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Mol Autism. 2014 Dec 20;5(1):56. doi: 10.1186/2040-2392-5-56. eCollection 2014.

An examination of autism spectrum traits in adolescents with anorexia nervosa and their parents.

Author information

1
Department of Psychological Medicine, Section of Eating Disorders, King's College London, Institute of Psychiatry, Psychology and Neuroscience, PO59 103 Denmark Hill, London, SE5 8AF UK.
2
Department of Public Health and Community Medicine, University of Verona, P.le L.A. Scuro 10, Verona, 37134 Italy.
3
University of Liverpool, Psychological Sciences, Waterhouse Building, Block B, Brownlow Street, Liverpool, L69 3GL UK.
4
Ilia State University, Kakutsa Cholokashvili Ave 3/5, Tbilisi, 0162 Georgia.
5
Institute of Child Health, Behavioral and Brain Sciences Unit, University College London, 30 Guilford Street, London, WC1N 1EH UK.
#
Contributed equally

Abstract

BACKGROUND:

There may be a link between anorexia nervosa and autism spectrum disorders. The aims of this study were to examine whether adolescents with anorexia nervosa have autism spectrum and/or obsessive-compulsive traits, how many would meet diagnostic criteria for autism spectrum disorder, and whether these traits are shared by parents.

METHODS:

A total of 150 adolescents receiving outpatient treatment for anorexia nervosa or subthreshold anorexia nervosa and their parents completed the autism spectrum disorder and eating disorder sections of the Development and Well-being Assessment. Patients also completed the Children Yale-Brown Obsessive-Compulsive Scale and other measures of psychiatric morbidity, and parents completed the short Autism Quotient and Obsessive-Compulsive Inventory Revised.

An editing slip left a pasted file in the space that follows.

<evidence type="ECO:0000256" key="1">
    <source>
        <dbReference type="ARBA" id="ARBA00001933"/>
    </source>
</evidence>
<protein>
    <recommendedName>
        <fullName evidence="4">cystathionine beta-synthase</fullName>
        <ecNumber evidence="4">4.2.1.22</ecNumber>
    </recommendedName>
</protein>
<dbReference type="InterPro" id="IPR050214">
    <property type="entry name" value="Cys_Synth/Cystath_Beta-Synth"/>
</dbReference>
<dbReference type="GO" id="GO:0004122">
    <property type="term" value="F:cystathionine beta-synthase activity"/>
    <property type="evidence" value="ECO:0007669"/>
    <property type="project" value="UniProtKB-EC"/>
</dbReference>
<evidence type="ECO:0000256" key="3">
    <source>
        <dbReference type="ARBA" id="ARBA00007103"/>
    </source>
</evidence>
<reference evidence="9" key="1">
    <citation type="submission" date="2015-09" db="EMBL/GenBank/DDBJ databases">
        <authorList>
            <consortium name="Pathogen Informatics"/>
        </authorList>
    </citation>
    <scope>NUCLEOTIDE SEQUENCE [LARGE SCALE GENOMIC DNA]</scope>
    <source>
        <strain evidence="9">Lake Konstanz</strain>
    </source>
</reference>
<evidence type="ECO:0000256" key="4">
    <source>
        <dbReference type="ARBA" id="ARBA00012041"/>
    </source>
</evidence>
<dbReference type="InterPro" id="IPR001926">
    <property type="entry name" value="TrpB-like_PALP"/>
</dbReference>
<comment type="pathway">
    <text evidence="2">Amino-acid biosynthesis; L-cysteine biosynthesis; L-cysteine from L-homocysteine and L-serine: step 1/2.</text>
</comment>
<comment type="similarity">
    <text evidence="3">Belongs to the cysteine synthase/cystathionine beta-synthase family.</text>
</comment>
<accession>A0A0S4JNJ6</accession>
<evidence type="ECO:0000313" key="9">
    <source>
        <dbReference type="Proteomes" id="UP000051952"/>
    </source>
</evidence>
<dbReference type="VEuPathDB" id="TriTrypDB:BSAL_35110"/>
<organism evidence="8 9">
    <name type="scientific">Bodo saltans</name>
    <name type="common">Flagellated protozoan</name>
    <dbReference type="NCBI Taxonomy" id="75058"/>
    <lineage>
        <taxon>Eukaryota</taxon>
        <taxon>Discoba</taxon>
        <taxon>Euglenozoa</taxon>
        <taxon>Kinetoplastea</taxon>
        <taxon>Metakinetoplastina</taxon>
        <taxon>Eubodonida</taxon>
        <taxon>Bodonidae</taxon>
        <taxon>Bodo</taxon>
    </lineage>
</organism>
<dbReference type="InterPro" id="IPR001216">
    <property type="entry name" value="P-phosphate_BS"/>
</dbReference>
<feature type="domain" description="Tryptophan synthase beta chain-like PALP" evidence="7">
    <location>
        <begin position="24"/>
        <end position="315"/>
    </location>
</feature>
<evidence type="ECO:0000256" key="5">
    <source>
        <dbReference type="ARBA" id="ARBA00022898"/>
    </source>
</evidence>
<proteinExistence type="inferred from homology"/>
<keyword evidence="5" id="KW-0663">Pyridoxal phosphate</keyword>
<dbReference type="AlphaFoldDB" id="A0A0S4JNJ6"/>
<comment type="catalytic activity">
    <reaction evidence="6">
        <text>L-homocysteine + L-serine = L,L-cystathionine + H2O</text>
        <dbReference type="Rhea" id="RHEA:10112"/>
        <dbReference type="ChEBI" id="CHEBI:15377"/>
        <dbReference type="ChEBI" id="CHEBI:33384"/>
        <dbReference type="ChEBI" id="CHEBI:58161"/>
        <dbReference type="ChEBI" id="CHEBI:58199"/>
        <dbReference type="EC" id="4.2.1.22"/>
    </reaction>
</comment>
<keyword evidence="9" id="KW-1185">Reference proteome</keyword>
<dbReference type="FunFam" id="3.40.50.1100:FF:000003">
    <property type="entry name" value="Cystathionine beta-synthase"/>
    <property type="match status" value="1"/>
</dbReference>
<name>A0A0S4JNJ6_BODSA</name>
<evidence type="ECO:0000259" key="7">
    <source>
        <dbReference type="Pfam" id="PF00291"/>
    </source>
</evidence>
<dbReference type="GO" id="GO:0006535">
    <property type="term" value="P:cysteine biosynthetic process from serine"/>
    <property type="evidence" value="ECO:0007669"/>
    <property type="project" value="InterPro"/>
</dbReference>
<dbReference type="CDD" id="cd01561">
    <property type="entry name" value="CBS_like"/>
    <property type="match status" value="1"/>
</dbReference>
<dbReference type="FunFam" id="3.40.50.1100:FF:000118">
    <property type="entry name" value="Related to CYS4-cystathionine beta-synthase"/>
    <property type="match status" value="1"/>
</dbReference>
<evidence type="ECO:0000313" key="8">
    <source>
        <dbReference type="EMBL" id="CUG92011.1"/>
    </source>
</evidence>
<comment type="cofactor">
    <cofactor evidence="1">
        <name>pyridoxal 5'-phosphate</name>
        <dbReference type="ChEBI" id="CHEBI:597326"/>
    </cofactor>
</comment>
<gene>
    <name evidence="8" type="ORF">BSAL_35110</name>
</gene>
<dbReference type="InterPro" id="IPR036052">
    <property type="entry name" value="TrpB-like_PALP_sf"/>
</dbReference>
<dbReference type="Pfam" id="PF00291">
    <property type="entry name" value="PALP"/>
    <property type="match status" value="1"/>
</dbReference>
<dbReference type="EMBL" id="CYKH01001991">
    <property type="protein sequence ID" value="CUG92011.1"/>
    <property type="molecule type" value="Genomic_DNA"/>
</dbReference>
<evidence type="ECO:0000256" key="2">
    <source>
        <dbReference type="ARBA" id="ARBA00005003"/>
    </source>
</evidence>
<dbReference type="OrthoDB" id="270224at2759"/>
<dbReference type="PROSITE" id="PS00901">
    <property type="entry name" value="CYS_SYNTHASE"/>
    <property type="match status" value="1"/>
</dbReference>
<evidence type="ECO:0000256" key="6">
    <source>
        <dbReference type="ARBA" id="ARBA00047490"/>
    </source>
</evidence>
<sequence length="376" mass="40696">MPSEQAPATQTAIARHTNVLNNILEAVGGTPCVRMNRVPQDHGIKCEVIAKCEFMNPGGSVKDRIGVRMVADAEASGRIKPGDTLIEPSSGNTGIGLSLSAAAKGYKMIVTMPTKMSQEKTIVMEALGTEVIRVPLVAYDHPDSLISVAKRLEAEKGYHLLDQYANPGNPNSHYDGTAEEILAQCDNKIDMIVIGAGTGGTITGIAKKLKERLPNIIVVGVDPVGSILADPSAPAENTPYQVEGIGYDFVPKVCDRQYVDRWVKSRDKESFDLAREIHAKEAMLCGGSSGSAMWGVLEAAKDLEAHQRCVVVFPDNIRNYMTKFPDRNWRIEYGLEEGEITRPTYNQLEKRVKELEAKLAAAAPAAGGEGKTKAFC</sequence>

RESULTS:

Adolescents with anorexia nervosa had a below average social aptitude (19% below cut-off) and high levels of peer relationship problems (39% above cut-off) and obsessive-compulsive symptoms (56% above cut-off). Six cases (4%, all females) were assigned a possible (nā€‰=ā€‰5) or definite (nā€‰=ā€‰1) diagnosis of autism spectrum disorder. Parental levels of autism spectrum and obsessive-compulsive traits were within the normal range.

CONCLUSIONS:

This study suggests that adolescents with anorexia nervosa have elevated levels of autism spectrum traits, obsessive-compulsive symptoms, and a small proportion fulfil diagnostic criteria for a probable autism spectrum disorder. These traits did not appear to be familial. This comorbidity has been associated with a poorer prognosis. Therefore, adaptation of treatment for this subgroup may be warranted.

TRIAL REGISTRATION:

Controlled-trials.com: ISRCTN83003225. Registered on 29 September 2011.

KEYWORDS:

Adolescents; Anorexia nervosa; Autism spectrum disorder; Development; Eating disorder; Obsessive-compulsive disorder; Parents; Social aptitude; Traits; Well-being assessment

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